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Should India prepare for a fourth wave of Covid-19?

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So far, India has given out over 1.8 billion doses of vaccine, vaccinating 80 percent of people. More than half a million people have died, making it the world’s third-highest death toll. One explanation, they claim, is that most Indians have developed protective immunity to the virus as a result of infection or vaccination. The most commonly used vaccination in India is Covidshield, which accounts for more than 80% of all doses provided. India has given out more than 20 million booster vaccination shots since January.

According to Dr. Chandrakant Lahariya, the chances of a large-scale countrywide outbreak of diseases in India in the near future are “very remote.” At a vaccination center in Mumbai, India, on January 10, a police officer reacts as he receives a booster dose of the COVISHIELD vaccine against the coronavirus illness (COVID-19), developed by Serum Institute of India. India has licensed nine Covid vaccines, five of which are manufactured in the country. The Centers for Disease Control and Prevention in the United States, for example, provides specific standards on who may get a booster dose and when and which vaccination can be used.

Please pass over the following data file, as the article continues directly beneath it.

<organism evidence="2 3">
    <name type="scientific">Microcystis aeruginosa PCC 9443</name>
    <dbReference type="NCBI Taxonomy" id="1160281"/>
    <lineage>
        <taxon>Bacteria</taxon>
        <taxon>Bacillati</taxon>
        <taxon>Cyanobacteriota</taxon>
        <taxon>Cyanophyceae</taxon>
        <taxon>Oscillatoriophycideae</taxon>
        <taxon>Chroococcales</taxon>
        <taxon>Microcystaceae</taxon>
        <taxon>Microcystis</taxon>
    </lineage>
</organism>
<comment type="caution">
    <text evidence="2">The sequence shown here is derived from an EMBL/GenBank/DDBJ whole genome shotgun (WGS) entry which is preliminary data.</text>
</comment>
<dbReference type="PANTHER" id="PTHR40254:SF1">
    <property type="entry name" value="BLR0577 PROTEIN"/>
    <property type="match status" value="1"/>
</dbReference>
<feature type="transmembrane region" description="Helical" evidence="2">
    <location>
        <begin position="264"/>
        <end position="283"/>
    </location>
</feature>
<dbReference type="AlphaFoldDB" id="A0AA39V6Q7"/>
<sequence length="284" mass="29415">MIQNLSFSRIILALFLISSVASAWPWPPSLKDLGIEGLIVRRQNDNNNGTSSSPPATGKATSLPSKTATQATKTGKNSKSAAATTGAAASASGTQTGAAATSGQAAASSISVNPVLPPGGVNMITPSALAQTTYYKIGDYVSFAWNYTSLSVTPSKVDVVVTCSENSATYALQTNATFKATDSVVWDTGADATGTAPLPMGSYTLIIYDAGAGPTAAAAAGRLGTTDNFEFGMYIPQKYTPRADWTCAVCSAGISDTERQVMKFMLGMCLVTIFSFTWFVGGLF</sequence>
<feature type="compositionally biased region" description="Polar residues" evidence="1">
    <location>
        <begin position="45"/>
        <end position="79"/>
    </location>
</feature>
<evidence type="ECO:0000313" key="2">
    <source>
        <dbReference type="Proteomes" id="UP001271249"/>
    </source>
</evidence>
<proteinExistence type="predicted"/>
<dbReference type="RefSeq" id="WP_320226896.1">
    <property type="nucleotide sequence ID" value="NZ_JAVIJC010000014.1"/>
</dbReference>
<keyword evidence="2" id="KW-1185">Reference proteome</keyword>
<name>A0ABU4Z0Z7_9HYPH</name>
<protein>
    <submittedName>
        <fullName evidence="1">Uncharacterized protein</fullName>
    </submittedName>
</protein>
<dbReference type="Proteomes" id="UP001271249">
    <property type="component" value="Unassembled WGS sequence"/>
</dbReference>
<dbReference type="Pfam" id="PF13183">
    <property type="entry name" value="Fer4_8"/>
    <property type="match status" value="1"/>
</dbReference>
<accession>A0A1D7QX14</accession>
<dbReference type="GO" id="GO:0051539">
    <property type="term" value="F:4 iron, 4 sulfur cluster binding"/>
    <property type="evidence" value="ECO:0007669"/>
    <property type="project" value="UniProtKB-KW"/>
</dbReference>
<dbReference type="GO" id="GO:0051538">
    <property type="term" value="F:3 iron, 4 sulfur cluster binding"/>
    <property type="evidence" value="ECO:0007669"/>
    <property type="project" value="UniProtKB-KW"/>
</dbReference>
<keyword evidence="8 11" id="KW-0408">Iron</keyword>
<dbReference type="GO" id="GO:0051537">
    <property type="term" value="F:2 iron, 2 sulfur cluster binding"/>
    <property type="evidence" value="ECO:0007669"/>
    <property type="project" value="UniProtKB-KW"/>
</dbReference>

“Why shouldn’t Indians have access to the greatest option?” Dr. Jameel wonders. Dr. Jeremy Kamil, a virologist at Louisiana State University Health Sciences Center in Shreveport, warns that India – and the rest of the globe – must be on the lookout for new strains.
“The longer the virus circulates and replicates, the more opportunities it has to change in a variety of ways, one of which may be a virus that is more infective and causes severe illness.” On the 24th of May 2021, a general view of the COVID-19 vaccination chamber during the immunisation push in Bangalore, India.

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